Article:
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Perhaps a redesign for a more corrosion-resistant skin as well as swapping out the engine for a lighter and smaller J79 (like the proposed V-1000 "International Crusader")?  I could see that being a good move for both an Australian sale as well as other export sales.

All things CAC would have been capable of doing had we gone for local production.  With an early 60s selection there could even have been synergies with the A-7, perhaps even the A-7D/E features of the Spey, M-61 and nav attack system for the late 60s attack variant.

Offline Weaver

  • Skyhawk stealer and violator of Panthers, with designs on a Cougar and a Tiger too
  • Chaos Engineer & Evangelistic Agnostic
Perhaps a redesign for a more corrosion-resistant skin as well as swapping out the engine for a lighter and smaller J79 (like the proposed V-1000 "International Crusader")?  I could see that being a good move for both an Australian sale as well as other export sales.

All things CAC would have been capable of doing had we gone for local production.  With an early 60s selection there could even have been synergies with the A-7, perhaps even the A-7D/E features of the Spey, M-61 and nav attack system for the late 60s attack variant.

The Spey is a major rebuild: an A-7 may look like an F-8, but it's almost wholly different in detail. I've heard it said that it'd be easier to stretch the A-7 and put a thin wing and an afterburner on it* than it would be to kipper an F-8 to get a Spey in after the fact.

The M-61 would be an excellent move. For all the 'Last Gunfighter' guff, the F-8's gun installation was actually pretty poor.

* As was done for real many years later, of course: https://en.wikipedia.org/wiki/Vought_YA-7F
"I have described nothing but what I saw myself, or learned from others" - Thucydides

"I've jazzed mine up a bit" - Spike Milligan

"I'm a general specialist," - Harry Purvis in Tales from the White Hart by Arthur C. Clarke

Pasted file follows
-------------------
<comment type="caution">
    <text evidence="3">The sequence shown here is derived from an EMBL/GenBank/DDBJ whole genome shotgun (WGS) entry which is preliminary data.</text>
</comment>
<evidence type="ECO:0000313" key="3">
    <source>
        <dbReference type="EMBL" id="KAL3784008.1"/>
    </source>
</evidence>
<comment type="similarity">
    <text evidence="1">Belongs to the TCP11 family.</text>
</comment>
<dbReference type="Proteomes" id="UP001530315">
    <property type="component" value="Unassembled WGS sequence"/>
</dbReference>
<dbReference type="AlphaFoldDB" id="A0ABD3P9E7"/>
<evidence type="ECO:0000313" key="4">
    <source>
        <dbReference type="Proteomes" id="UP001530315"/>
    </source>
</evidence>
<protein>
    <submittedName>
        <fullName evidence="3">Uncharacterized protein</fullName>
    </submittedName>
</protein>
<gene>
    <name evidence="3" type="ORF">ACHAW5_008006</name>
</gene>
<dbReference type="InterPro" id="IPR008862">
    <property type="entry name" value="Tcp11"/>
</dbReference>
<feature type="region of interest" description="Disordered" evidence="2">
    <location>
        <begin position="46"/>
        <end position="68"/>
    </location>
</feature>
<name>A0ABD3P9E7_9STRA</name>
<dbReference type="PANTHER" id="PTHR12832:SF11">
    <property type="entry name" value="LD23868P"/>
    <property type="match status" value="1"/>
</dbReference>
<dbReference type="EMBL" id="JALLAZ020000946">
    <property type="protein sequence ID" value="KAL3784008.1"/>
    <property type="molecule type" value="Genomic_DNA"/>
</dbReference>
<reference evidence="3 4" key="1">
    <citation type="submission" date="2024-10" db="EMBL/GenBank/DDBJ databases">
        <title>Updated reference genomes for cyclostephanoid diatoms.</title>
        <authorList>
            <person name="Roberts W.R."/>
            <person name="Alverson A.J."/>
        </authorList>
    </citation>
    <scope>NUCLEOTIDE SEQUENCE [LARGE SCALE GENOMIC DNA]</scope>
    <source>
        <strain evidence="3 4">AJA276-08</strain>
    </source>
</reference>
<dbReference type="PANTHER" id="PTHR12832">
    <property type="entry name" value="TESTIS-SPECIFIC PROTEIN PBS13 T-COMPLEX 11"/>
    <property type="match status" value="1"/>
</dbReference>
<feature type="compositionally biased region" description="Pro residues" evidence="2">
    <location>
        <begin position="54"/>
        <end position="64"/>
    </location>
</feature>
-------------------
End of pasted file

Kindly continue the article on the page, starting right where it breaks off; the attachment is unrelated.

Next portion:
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Offline elmayerle

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You likely would need to enlarge the intake to fit the Spey, but I don't think an afterburning Spey is that much larger, if at all, than an afterburning J57.  You're one generation of engine technology later and there were improvements.  Too, it depends on whether you're using the same basic afterburning Spey of the British Phantoms or the afterburning TF41 that Allison/RR worked on in the mid-1960's (the latter would definitely see an increase in thrust).

Offline Old Wombat

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My 2 cents re: aircraft options:

F-4 acquired in the '60's, rather than the Mirage, in the Interceptor/Air Superiority role - being replaced in the mid-70's with an F-15/16 mix.
A-7 acquired at the same time in the CAS role - being transfered to the RAN in the mid-70's & replaced with re-worked F-4's.
Buccaneer, also, acquired in that era for the Strike bomber role - being transfered to the RAN in the mid-70's & replaced with F-111's.

The latter 2 could also be operated by the RAN in that time period - giving logistics commonality.
The RAN could operate F-8's, CAC-modified as you've been discussing, in the CAG Interceptor/Air Superiority role.
S-2's could be purchased 6-or-7 years earlier than they were for ASW(&, possibly, C-1's & E-1's for COD & AEW respectively).
RAN would operate F-8, A-7, Buccaneer & S-2 variants into the mid-80's.
"This is the Captain. We have a little problem with our engine sequence, so we may experience some slight turbulence and, ah, explode."

Offline Volkodav